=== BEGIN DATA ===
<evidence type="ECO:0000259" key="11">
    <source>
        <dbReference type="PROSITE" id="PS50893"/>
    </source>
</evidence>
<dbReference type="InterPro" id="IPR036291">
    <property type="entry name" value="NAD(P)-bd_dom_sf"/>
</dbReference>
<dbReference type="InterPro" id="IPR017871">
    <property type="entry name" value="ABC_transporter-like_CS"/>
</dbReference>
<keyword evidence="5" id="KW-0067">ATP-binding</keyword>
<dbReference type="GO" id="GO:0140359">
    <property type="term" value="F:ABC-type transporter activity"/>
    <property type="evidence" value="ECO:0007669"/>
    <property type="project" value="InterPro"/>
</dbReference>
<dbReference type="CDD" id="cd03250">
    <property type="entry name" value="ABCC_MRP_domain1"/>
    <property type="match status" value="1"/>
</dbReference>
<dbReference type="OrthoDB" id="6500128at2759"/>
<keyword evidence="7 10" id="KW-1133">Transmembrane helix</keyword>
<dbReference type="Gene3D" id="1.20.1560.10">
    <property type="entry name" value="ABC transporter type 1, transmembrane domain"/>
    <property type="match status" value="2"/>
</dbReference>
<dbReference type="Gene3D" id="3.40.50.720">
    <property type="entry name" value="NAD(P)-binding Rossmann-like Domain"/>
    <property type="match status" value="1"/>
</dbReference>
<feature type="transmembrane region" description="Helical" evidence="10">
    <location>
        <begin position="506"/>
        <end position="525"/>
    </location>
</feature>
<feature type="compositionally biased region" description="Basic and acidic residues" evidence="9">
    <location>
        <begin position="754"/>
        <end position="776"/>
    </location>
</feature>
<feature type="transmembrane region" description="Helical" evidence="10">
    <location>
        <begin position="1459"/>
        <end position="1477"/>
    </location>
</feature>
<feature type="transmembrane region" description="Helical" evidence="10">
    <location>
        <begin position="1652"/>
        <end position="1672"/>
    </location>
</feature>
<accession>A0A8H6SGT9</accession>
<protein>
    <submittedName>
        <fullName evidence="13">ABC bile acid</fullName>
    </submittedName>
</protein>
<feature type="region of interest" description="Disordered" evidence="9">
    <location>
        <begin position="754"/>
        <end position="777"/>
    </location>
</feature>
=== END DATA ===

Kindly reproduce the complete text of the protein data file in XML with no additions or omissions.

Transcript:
<evidence type="ECO:0000259" key="11">
    <source>
        <dbReference type="PROSITE" id="PS50893"/>
    </source>
</evidence>
<dbReference type="InterPro" id="IPR036291">
    <property type="entry name" value="NAD(P)-bd_dom_sf"/>
</dbReference>
<dbReference type="InterPro" id="IPR017871">
    <property type="entry name" value="ABC_transporter-like_CS"/>
</dbReference>
<keyword evidence="5" id="KW-0067">ATP-binding</keyword>
<dbReference type="GO" id="GO:0140359">
    <property type="term" value="F:ABC-type transporter activity"/>
    <property type="evidence" value="ECO:0007669"/>
    <property type="project" value="InterPro"/>
</dbReference>
<dbReference type="CDD" id="cd03250">
    <property type="entry name" value="ABCC_MRP_domain1"/>
    <property type="match status" value="1"/>
</dbReference>
<dbReference type="OrthoDB" id="6500128at2759"/>
<keyword evidence="7 10" id="KW-1133">Transmembrane helix</keyword>
<dbReference type="Gene3D" id="1.20.1560.10">
    <property type="entry name" value="ABC transporter type 1, transmembrane domain"/>
    <property type="match status" value="2"/>
</dbReference>
<dbReference type="Gene3D" id="3.40.50.720">
    <property type="entry name" value="NAD(P)-binding Rossmann-like Domain"/>
    <property type="match status" value="1"/>
</dbReference>
<feature type="transmembrane region" description="Helical" evidence="10">
    <location>
        <begin position="506"/>
        <end position="525"/>
    </location>
</feature>
<feature type="compositionally biased region" description="Basic and acidic residues" evidence="9">
    <location>
        <begin position="754"/>
        <end position="776"/>
    </location>
</feature>
<feature type="transmembrane region" description="Helical" evidence="10">
    <location>
        <begin position="1459"/>
        <end position="1477"/>
    </location>
</feature>
<feature type="transmembrane region" description="Helical" evidence="10">
    <location>
        <begin position="1652"/>
        <end position="1672"/>
    </location>
</feature>
<accession>A0A8H6SGT9</accession>
<protein>
    <submittedName>
        <fullName evidence="13">ABC bile acid</fullName>
    </submittedName>
</protein>
<feature type="region of interest" description="Disordered" evidence="9">
    <location>
        <begin position="754"/>
        <end position="777"/>
    </location>
</feature>